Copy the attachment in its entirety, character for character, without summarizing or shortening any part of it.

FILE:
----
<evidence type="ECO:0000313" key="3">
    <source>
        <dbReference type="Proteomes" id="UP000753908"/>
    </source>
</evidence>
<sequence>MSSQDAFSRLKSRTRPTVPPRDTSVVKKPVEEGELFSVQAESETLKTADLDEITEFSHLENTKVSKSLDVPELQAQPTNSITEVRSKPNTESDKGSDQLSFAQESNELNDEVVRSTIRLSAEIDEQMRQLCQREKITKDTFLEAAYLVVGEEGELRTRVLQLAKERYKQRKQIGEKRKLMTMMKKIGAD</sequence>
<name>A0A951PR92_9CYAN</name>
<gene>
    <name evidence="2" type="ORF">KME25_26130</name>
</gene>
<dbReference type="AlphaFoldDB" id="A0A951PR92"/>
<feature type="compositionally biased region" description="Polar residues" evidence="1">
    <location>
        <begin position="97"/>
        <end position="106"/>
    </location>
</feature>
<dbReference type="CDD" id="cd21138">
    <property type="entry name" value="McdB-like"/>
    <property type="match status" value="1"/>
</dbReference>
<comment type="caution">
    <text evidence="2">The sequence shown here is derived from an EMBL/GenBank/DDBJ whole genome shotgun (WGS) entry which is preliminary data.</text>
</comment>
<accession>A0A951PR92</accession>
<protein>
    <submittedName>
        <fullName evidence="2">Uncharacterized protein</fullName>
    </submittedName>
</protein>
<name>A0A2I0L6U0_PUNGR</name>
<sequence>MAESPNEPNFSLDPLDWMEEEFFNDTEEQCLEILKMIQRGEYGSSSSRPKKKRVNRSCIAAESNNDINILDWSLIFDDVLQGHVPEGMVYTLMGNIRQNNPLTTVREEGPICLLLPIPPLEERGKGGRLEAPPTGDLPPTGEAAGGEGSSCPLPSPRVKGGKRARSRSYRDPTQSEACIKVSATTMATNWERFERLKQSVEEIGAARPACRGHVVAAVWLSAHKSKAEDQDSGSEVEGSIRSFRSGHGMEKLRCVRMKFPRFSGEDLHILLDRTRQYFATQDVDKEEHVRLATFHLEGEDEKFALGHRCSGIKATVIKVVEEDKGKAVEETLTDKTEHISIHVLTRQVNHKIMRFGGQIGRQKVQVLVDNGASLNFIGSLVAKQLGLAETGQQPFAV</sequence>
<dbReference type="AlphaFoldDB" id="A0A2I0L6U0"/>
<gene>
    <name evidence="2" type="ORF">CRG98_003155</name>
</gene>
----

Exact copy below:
<evidence type="ECO:0000313" key="3">
    <source>
        <dbReference type="Proteomes" id="UP000753908"/>
    </source>
</evidence>
<sequence>MSSQDAFSRLKSRTRPTVPPRDTSVVKKPVEEGELFSVQAESETLKTADLDEITEFSHLENTKVSKSLDVPELQAQPTNSITEVRSKPNTESDKGSDQLSFAQESNELNDEVVRSTIRLSAEIDEQMRQLCQREKITKDTFLEAAYLVVGEEGELRTRVLQLAKERYKQRKQIGEKRKLMTMMKKIGAD</sequence>
<name>A0A951PR92_9CYAN</name>
<gene>
    <name evidence="2" type="ORF">KME25_26130</name>
</gene>
<dbReference type="AlphaFoldDB" id="A0A951PR92"/>
<feature type="compositionally biased region" description="Polar residues" evidence="1">
    <location>
        <begin position="97"/>
        <end position="106"/>
    </location>
</feature>
<dbReference type="CDD" id="cd21138">
    <property type="entry name" value="McdB-like"/>
    <property type="match status" value="1"/>
</dbReference>
<comment type="caution">
    <text evidence="2">The sequence shown here is derived from an EMBL/GenBank/DDBJ whole genome shotgun (WGS) entry which is preliminary data.</text>
</comment>
<accession>A0A951PR92</accession>
<protein>
    <submittedName>
        <fullName evidence="2">Uncharacterized protein</fullName>
    </submittedName>
</protein>
<name>A0A2I0L6U0_PUNGR</name>
<sequence>MAESPNEPNFSLDPLDWMEEEFFNDTEEQCLEILKMIQRGEYGSSSSRPKKKRVNRSCIAAESNNDINILDWSLIFDDVLQGHVPEGMVYTLMGNIRQNNPLTTVREEGPICLLLPIPPLEERGKGGRLEAPPTGDLPPTGEAAGGEGSSCPLPSPRVKGGKRARSRSYRDPTQSEACIKVSATTMATNWERFERLKQSVEEIGAARPACRGHVVAAVWLSAHKSKAEDQDSGSEVEGSIRSFRSGHGMEKLRCVRMKFPRFSGEDLHILLDRTRQYFATQDVDKEEHVRLATFHLEGEDEKFALGHRCSGIKATVIKVVEEDKGKAVEETLTDKTEHISIHVLTRQVNHKIMRFGGQIGRQKVQVLVDNGASLNFIGSLVAKQLGLAETGQQPFAV</sequence>
<dbReference type="AlphaFoldDB" id="A0A2I0L6U0"/>
<gene>
    <name evidence="2" type="ORF">CRG98_003155</name>
</gene>